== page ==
Getting in the back for your visa, toxic waste wins, and sometimes even big business losses. It truly was an eventful morning at the Supreme Court.
It was one of those mornings at the nation’s highest court. While not necessarily an info dump of epic proportions, the decisions made on these cases are still important (if not a little confounding). Here are some of the ones we thought we would discuss.
Happy birthday! Now go to the end of the line. (Scalabba v. Cuellar de Osorio)
Unless you are going to a bar on your 21st birthday, you ain’t cutting no lines. According to the Supreme Court anyway. In a 5-4 decision, the Court ruled that children of immigrants who are awaiting visas for the US would have to go back of the visa line when they turn 21 years of age.
This particular case is interesting because it puts the Obama Administration and immigration advocates on opposite sides of the issue. Immigration advocates claim that approving families for green cards can sometimes take years, creating a situation where tens of thousands of families are separated due to the children aging out of the system each year. The Obama Administration however, feels that asking immigrant adults to go back into the system is the only fair way when it regards to handing out visas.
Even though five justices did agree to the outcome of the case, they were split over their reasoning. Justice Kagan wrote an opinion for three of the justices – herself, Justices Kennedy, and Ginsburg – explaining the law, in how it is written, preserves a place for the child, but not for an adult. Chief Justice Roberts and Justice Scalia wrote a separate opinion agreeing with the verdict but not the reasoning behind it. Justice Sotomayor wrote the dissenting opinion claiming that the verdict didn’t match the spirit of the law, in how it’s currently written.
Justices that Supported the Decision: Roberts, Scalia, Kennedy, Ginsberg, and Kagan
Justices that Dissented: Thomas, Breyer, Alito, and Sotomayor
Hey, look on the bright side, one of you just might be the next Toxic Avenger! (CTS Corp. v. Waldburger)
With a 7-2 decision, the Court ruled that homeowners in North Carolina couldn’t sue a company that contaminated their drinking water decades ago. Ok that makes it sound like we’re all monsters. Let me explain.
The electronics manufacturer CTS Corp. used to have a manufacturing plant in North Carolina. It had been there for many years, but in 1987 the company sold the property and moved the plant’s location. It wasn’t until 2009 that the residents in that area discovered that the plant had contaminated the well water with various chemicals that have caused cancers, reproductive disorders, and birth defects among its residents. So as you may have guessed, people were pissed and wanted to sue. Well… there’s a slight problem.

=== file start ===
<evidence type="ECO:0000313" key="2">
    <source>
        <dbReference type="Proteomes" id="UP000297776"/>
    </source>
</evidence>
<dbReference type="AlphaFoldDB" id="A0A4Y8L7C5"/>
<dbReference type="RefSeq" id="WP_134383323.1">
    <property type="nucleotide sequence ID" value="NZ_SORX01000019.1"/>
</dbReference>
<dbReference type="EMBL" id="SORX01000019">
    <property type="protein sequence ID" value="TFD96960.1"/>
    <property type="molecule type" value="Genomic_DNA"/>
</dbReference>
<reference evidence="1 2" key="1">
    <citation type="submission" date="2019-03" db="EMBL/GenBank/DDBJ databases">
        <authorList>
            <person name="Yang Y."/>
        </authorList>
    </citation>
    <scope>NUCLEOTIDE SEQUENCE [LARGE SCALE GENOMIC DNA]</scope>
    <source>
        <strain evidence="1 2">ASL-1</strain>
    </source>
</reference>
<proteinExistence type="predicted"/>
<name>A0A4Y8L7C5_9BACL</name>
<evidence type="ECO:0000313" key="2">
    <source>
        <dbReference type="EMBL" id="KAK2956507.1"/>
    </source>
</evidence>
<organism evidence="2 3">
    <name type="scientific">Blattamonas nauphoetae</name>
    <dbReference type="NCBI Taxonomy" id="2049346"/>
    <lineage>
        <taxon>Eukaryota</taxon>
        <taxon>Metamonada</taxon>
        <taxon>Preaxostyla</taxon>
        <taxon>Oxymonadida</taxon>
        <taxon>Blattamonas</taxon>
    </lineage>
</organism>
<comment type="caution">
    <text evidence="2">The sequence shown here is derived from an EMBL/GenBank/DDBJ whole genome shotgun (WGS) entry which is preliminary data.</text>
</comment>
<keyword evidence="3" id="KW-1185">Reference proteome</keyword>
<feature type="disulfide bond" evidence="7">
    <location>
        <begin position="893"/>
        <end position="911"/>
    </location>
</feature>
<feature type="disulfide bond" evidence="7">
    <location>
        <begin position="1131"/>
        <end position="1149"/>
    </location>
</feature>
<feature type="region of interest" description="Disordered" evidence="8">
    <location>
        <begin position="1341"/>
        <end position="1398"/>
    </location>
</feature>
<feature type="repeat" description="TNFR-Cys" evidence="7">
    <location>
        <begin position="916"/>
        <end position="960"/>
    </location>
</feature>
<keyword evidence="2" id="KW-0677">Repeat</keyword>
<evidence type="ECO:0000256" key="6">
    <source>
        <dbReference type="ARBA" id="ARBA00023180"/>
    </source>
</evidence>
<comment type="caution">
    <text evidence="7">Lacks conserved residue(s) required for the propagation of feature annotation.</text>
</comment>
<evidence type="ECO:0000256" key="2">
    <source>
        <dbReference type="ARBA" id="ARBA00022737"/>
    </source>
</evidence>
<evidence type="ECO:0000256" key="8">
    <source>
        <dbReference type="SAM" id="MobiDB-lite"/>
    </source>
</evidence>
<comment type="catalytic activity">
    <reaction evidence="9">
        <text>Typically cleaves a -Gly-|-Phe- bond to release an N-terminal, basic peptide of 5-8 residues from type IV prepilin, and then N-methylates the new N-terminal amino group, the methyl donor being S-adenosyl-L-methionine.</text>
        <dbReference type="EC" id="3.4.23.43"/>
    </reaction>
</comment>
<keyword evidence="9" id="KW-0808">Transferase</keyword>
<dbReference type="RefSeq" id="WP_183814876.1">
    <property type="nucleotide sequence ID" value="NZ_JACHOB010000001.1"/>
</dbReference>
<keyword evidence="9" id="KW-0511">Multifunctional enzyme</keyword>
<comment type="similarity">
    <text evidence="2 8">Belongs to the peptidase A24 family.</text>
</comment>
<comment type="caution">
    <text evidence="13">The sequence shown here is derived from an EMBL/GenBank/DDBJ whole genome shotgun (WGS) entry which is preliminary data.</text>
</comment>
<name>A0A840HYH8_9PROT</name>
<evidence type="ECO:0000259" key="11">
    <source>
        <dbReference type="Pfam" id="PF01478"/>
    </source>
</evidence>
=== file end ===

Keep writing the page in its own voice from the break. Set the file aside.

Under North Carolina state law, a plaintiff’s right to seek damages against a company ends 10 years after the last contamination occurred. Yet under federal law, a victim can sue up to two years after they discovered the cause of their illness.
Writing the opinion, Justice Kennedy explained that “for federal pre-emption is particularly weak where Congress has indicated its awareness of the operation of state law in a field of federal interest, and has nonetheless decided to stand by both concepts and to tolerate whatever tension there is between them.” In layman’s terms, legally the state law and federal law are talking about two different things. The state law is talking about “statute of repose” (the time you can sue somebody) and the federal law is talking about “statute of limitations” (what you can and can’t sue). The opinion also urged Congress to fix the language in the law so problems like this won’t happen in the future. Which we know will definitely happen.
Justice Ginsberg wrote the dissent, along with Justice Breyer, in showing concern over giving the contaminators the green light to conceal hazardous waste until the repose period is over.
Hold on, that didn’t make anything better! Oh God! WE ARE HISTORY’S GREATEST MONSTERS!!!!
Justices that Supported the Decision: Roberts, Scalia, Kennedy, Kagan, Thomas, Alito, and Sotomayor
Justices that Dissented: Ginsberg and Breyer
After that legal shit show, I thought we could all get some faith put back into the system. It’s a safe bet to say tobacco companies (ie R.J. Reynolds, Philip Morris, and Lorillard Tobacco) and big oil (ie BP) aren’t necessarily looked kindly on by the general public. Regardless these companies asked the courts to repeal class action cases that they are currently part of.
BP was protesting the more than $600 million in economic damages claimed to have happened because of their Gulf of Mexico oil spill back in April 2010. In the case of tobacco companies, R.J. Reynolds, Philip Morris, and Lorillard Tobacco were contesting a $70 million court judgment that would make them have to pay Florida smokers. Both appeals were thrown out by the Supreme Court earlier today. So in other words…
THE SYSTEM WORKS!!!